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Israeli and Indian societies embody the histories and aspirations of ancient nations that were colonised, regained their independence amidst turmoil in the late 1940s, and continue to face threats of war and terror. Like India, national independence and self-determination are central to Israel’s ethos. After 2,000 years of stateless exile and vulnerability, the political Zionism that began in Europe at the end of the nineteenth century galvanised Jewish populations throughout the world. Jews came to their ancestral homeland in order to restore national independence, and as a result, attacks on this sovereignty result in strong counter-reactions. This background provides the basis for cooperation between Delhi and Jerusalem, which will be celebrated during Prime Minister Narendra Modi’s forthcoming visit to Israel, marking 25 years of full diplomatic relations.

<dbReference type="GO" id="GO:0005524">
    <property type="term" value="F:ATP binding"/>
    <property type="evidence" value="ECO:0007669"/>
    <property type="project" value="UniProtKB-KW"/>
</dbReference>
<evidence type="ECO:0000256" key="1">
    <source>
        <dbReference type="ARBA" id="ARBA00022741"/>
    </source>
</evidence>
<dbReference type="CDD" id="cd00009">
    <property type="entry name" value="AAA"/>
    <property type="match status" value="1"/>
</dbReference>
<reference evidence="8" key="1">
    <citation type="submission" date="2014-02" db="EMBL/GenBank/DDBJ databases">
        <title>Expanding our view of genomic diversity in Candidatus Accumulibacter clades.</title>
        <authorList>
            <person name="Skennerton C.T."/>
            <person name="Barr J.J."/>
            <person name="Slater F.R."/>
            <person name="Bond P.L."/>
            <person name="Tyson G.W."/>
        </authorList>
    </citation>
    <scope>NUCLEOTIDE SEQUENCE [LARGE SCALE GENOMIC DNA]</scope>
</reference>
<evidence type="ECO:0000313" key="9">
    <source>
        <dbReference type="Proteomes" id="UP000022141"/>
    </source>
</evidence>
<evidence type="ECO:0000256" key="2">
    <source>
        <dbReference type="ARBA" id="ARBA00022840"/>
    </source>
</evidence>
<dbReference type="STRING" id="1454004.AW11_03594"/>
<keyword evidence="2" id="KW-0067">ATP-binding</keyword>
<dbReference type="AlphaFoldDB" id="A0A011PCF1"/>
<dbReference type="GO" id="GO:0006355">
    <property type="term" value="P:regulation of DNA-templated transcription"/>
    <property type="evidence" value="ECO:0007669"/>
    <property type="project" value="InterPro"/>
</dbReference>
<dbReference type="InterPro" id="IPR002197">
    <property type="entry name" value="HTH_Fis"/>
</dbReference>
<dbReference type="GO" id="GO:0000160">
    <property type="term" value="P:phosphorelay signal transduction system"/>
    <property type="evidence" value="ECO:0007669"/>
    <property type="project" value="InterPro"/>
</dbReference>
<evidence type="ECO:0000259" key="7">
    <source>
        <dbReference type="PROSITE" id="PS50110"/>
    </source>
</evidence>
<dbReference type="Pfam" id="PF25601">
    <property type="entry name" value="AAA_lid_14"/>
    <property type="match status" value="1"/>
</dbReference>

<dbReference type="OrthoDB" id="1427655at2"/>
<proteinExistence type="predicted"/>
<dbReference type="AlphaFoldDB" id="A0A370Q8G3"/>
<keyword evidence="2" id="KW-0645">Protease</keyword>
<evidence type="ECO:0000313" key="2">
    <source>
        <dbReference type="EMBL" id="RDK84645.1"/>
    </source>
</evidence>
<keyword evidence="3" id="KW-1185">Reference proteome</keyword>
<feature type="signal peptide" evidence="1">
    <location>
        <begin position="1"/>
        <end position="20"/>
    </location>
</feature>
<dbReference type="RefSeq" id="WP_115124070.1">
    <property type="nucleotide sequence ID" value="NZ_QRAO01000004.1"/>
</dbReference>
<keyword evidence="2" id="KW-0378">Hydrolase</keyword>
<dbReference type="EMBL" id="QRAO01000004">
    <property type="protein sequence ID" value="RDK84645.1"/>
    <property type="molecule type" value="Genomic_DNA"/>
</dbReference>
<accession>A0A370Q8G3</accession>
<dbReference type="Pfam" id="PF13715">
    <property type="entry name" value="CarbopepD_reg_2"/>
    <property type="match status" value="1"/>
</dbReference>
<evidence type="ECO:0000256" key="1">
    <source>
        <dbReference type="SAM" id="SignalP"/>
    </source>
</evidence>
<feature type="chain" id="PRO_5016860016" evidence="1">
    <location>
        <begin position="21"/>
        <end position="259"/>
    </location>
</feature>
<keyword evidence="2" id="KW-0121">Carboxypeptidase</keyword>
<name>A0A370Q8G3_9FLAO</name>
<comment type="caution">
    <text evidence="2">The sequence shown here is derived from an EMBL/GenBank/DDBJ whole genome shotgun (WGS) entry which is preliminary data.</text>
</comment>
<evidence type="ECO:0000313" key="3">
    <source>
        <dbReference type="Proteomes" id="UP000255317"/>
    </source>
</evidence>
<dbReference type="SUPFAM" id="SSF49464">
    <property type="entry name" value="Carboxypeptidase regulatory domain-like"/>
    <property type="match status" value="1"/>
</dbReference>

In addition to these parallels, Israel and India share the distinction of being targets of political manipulation by powerful non-governmental organisations (NGOs) and their funders, which operate outside the democratic process, with no checks and balances. These activities, although often presented in altruistic and moral terms – such as peace, human rights, economic development, and humanitarian aid – are widely perceived in both countries as a form of neo-colonialism. NGO power is also enhanced by an image of altruism and morality (known as the “halo effect”) that protects the organisations and their funders from critical analysis. International journalists, diplomats, and academics give NGOs automatic support, without examining details and hidden agendas, which undermine hard-won national sovereignty and independence.